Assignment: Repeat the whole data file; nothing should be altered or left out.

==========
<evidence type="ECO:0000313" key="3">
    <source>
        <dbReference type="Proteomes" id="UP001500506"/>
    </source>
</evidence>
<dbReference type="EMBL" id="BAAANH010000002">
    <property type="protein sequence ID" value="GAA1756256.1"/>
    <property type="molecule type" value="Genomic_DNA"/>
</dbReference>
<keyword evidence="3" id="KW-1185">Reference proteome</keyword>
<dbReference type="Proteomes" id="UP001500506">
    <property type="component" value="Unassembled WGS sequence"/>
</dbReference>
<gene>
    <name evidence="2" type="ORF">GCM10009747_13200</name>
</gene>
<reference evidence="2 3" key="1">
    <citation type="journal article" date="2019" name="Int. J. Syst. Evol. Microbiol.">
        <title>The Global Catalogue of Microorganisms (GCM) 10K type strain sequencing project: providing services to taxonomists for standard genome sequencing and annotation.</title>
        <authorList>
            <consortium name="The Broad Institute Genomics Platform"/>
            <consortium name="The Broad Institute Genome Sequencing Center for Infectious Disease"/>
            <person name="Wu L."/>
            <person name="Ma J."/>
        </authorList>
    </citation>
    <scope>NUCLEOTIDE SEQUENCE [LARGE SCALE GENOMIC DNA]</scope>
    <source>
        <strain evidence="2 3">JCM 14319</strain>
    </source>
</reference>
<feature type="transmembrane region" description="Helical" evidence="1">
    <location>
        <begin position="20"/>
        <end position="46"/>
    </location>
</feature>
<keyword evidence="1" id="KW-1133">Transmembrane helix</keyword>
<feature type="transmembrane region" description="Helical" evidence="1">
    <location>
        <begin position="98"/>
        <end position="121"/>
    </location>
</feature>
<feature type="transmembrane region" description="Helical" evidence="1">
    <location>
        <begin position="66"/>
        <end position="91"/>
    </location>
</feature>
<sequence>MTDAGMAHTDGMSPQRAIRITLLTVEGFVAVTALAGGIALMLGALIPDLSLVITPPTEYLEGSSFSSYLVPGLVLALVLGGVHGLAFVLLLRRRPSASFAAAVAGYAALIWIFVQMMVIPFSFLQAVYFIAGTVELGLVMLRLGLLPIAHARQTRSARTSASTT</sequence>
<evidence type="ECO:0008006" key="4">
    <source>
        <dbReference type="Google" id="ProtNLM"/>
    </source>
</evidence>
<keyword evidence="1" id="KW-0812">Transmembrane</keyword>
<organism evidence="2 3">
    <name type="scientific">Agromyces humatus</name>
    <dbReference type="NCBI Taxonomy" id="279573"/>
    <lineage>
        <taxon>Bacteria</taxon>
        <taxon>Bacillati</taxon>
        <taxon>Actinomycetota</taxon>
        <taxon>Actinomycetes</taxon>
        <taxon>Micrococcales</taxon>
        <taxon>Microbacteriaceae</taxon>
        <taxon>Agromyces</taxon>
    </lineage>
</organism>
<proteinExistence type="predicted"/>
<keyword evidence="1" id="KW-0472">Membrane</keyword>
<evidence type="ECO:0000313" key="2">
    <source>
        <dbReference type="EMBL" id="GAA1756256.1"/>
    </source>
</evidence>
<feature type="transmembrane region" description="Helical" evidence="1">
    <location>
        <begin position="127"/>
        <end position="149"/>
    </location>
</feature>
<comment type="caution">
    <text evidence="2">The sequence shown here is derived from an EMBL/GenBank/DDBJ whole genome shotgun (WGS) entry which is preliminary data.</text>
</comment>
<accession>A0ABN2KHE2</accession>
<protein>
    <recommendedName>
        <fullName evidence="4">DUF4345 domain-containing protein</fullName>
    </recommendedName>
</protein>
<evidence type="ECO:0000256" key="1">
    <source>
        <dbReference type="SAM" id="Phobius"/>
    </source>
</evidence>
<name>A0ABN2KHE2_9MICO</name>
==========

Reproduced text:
<evidence type="ECO:0000313" key="3">
    <source>
        <dbReference type="Proteomes" id="UP001500506"/>
    </source>
</evidence>
<dbReference type="EMBL" id="BAAANH010000002">
    <property type="protein sequence ID" value="GAA1756256.1"/>
    <property type="molecule type" value="Genomic_DNA"/>
</dbReference>
<keyword evidence="3" id="KW-1185">Reference proteome</keyword>
<dbReference type="Proteomes" id="UP001500506">
    <property type="component" value="Unassembled WGS sequence"/>
</dbReference>
<gene>
    <name evidence="2" type="ORF">GCM10009747_13200</name>
</gene>
<reference evidence="2 3" key="1">
    <citation type="journal article" date="2019" name="Int. J. Syst. Evol. Microbiol.">
        <title>The Global Catalogue of Microorganisms (GCM) 10K type strain sequencing project: providing services to taxonomists for standard genome sequencing and annotation.</title>
        <authorList>
            <consortium name="The Broad Institute Genomics Platform"/>
            <consortium name="The Broad Institute Genome Sequencing Center for Infectious Disease"/>
            <person name="Wu L."/>
            <person name="Ma J."/>
        </authorList>
    </citation>
    <scope>NUCLEOTIDE SEQUENCE [LARGE SCALE GENOMIC DNA]</scope>
    <source>
        <strain evidence="2 3">JCM 14319</strain>
    </source>
</reference>
<feature type="transmembrane region" description="Helical" evidence="1">
    <location>
        <begin position="20"/>
        <end position="46"/>
    </location>
</feature>
<keyword evidence="1" id="KW-1133">Transmembrane helix</keyword>
<feature type="transmembrane region" description="Helical" evidence="1">
    <location>
        <begin position="98"/>
        <end position="121"/>
    </location>
</feature>
<feature type="transmembrane region" description="Helical" evidence="1">
    <location>
        <begin position="66"/>
        <end position="91"/>
    </location>
</feature>
<sequence>MTDAGMAHTDGMSPQRAIRITLLTVEGFVAVTALAGGIALMLGALIPDLSLVITPPTEYLEGSSFSSYLVPGLVLALVLGGVHGLAFVLLLRRRPSASFAAAVAGYAALIWIFVQMMVIPFSFLQAVYFIAGTVELGLVMLRLGLLPIAHARQTRSARTSASTT</sequence>
<evidence type="ECO:0008006" key="4">
    <source>
        <dbReference type="Google" id="ProtNLM"/>
    </source>
</evidence>
<keyword evidence="1" id="KW-0812">Transmembrane</keyword>
<organism evidence="2 3">
    <name type="scientific">Agromyces humatus</name>
    <dbReference type="NCBI Taxonomy" id="279573"/>
    <lineage>
        <taxon>Bacteria</taxon>
        <taxon>Bacillati</taxon>
        <taxon>Actinomycetota</taxon>
        <taxon>Actinomycetes</taxon>
        <taxon>Micrococcales</taxon>
        <taxon>Microbacteriaceae</taxon>
        <taxon>Agromyces</taxon>
    </lineage>
</organism>
<proteinExistence type="predicted"/>
<keyword evidence="1" id="KW-0472">Membrane</keyword>
<evidence type="ECO:0000313" key="2">
    <source>
        <dbReference type="EMBL" id="GAA1756256.1"/>
    </source>
</evidence>
<feature type="transmembrane region" description="Helical" evidence="1">
    <location>
        <begin position="127"/>
        <end position="149"/>
    </location>
</feature>
<comment type="caution">
    <text evidence="2">The sequence shown here is derived from an EMBL/GenBank/DDBJ whole genome shotgun (WGS) entry which is preliminary data.</text>
</comment>
<accession>A0ABN2KHE2</accession>
<protein>
    <recommendedName>
        <fullName evidence="4">DUF4345 domain-containing protein</fullName>
    </recommendedName>
</protein>
<evidence type="ECO:0000256" key="1">
    <source>
        <dbReference type="SAM" id="Phobius"/>
    </source>
</evidence>
<name>A0ABN2KHE2_9MICO</name>